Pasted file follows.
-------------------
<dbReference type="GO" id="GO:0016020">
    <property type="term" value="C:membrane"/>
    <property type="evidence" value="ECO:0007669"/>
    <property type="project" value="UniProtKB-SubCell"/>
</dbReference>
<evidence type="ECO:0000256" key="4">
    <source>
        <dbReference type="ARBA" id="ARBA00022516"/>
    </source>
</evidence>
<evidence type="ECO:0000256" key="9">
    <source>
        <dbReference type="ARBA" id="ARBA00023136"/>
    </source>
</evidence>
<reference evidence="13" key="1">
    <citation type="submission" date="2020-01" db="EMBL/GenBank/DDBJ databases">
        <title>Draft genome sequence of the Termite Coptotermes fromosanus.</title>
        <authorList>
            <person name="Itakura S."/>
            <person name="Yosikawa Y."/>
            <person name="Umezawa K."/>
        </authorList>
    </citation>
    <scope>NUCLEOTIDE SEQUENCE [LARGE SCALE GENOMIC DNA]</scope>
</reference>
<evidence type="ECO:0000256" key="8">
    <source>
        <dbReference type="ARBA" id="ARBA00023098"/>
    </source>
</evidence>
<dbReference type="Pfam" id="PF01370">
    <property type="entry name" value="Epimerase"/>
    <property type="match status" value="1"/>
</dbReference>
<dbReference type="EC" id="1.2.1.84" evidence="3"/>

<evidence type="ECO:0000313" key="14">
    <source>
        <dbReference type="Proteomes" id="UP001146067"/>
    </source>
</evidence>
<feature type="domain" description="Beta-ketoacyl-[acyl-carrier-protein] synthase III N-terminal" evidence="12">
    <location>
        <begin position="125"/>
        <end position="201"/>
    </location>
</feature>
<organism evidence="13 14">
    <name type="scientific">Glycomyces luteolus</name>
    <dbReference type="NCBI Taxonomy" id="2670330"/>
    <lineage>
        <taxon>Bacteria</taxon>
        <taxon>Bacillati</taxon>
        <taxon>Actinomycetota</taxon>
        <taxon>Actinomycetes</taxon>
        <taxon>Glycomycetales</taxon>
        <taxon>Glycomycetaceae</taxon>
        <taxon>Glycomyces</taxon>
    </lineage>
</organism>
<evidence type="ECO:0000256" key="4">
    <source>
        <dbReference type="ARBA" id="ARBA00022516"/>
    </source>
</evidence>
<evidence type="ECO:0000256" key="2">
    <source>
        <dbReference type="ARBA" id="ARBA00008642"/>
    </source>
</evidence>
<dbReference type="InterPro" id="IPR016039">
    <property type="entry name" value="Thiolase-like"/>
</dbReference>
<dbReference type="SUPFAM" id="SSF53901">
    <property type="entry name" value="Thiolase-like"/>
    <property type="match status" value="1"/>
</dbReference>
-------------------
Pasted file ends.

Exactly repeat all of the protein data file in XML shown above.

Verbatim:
<dbReference type="GO" id="GO:0016020">
    <property type="term" value="C:membrane"/>
    <property type="evidence" value="ECO:0007669"/>
    <property type="project" value="UniProtKB-SubCell"/>
</dbReference>
<evidence type="ECO:0000256" key="4">
    <source>
        <dbReference type="ARBA" id="ARBA00022516"/>
    </source>
</evidence>
<evidence type="ECO:0000256" key="9">
    <source>
        <dbReference type="ARBA" id="ARBA00023136"/>
    </source>
</evidence>
<reference evidence="13" key="1">
    <citation type="submission" date="2020-01" db="EMBL/GenBank/DDBJ databases">
        <title>Draft genome sequence of the Termite Coptotermes fromosanus.</title>
        <authorList>
            <person name="Itakura S."/>
            <person name="Yosikawa Y."/>
            <person name="Umezawa K."/>
        </authorList>
    </citation>
    <scope>NUCLEOTIDE SEQUENCE [LARGE SCALE GENOMIC DNA]</scope>
</reference>
<evidence type="ECO:0000256" key="8">
    <source>
        <dbReference type="ARBA" id="ARBA00023098"/>
    </source>
</evidence>
<dbReference type="Pfam" id="PF01370">
    <property type="entry name" value="Epimerase"/>
    <property type="match status" value="1"/>
</dbReference>
<dbReference type="EC" id="1.2.1.84" evidence="3"/>

<evidence type="ECO:0000313" key="14">
    <source>
        <dbReference type="Proteomes" id="UP001146067"/>
    </source>
</evidence>
<feature type="domain" description="Beta-ketoacyl-[acyl-carrier-protein] synthase III N-terminal" evidence="12">
    <location>
        <begin position="125"/>
        <end position="201"/>
    </location>
</feature>
<organism evidence="13 14">
    <name type="scientific">Glycomyces luteolus</name>
    <dbReference type="NCBI Taxonomy" id="2670330"/>
    <lineage>
        <taxon>Bacteria</taxon>
        <taxon>Bacillati</taxon>
        <taxon>Actinomycetota</taxon>
        <taxon>Actinomycetes</taxon>
        <taxon>Glycomycetales</taxon>
        <taxon>Glycomycetaceae</taxon>
        <taxon>Glycomyces</taxon>
    </lineage>
</organism>
<evidence type="ECO:0000256" key="4">
    <source>
        <dbReference type="ARBA" id="ARBA00022516"/>
    </source>
</evidence>
<evidence type="ECO:0000256" key="2">
    <source>
        <dbReference type="ARBA" id="ARBA00008642"/>
    </source>
</evidence>
<dbReference type="InterPro" id="IPR016039">
    <property type="entry name" value="Thiolase-like"/>
</dbReference>
<dbReference type="SUPFAM" id="SSF53901">
    <property type="entry name" value="Thiolase-like"/>
    <property type="match status" value="1"/>
</dbReference>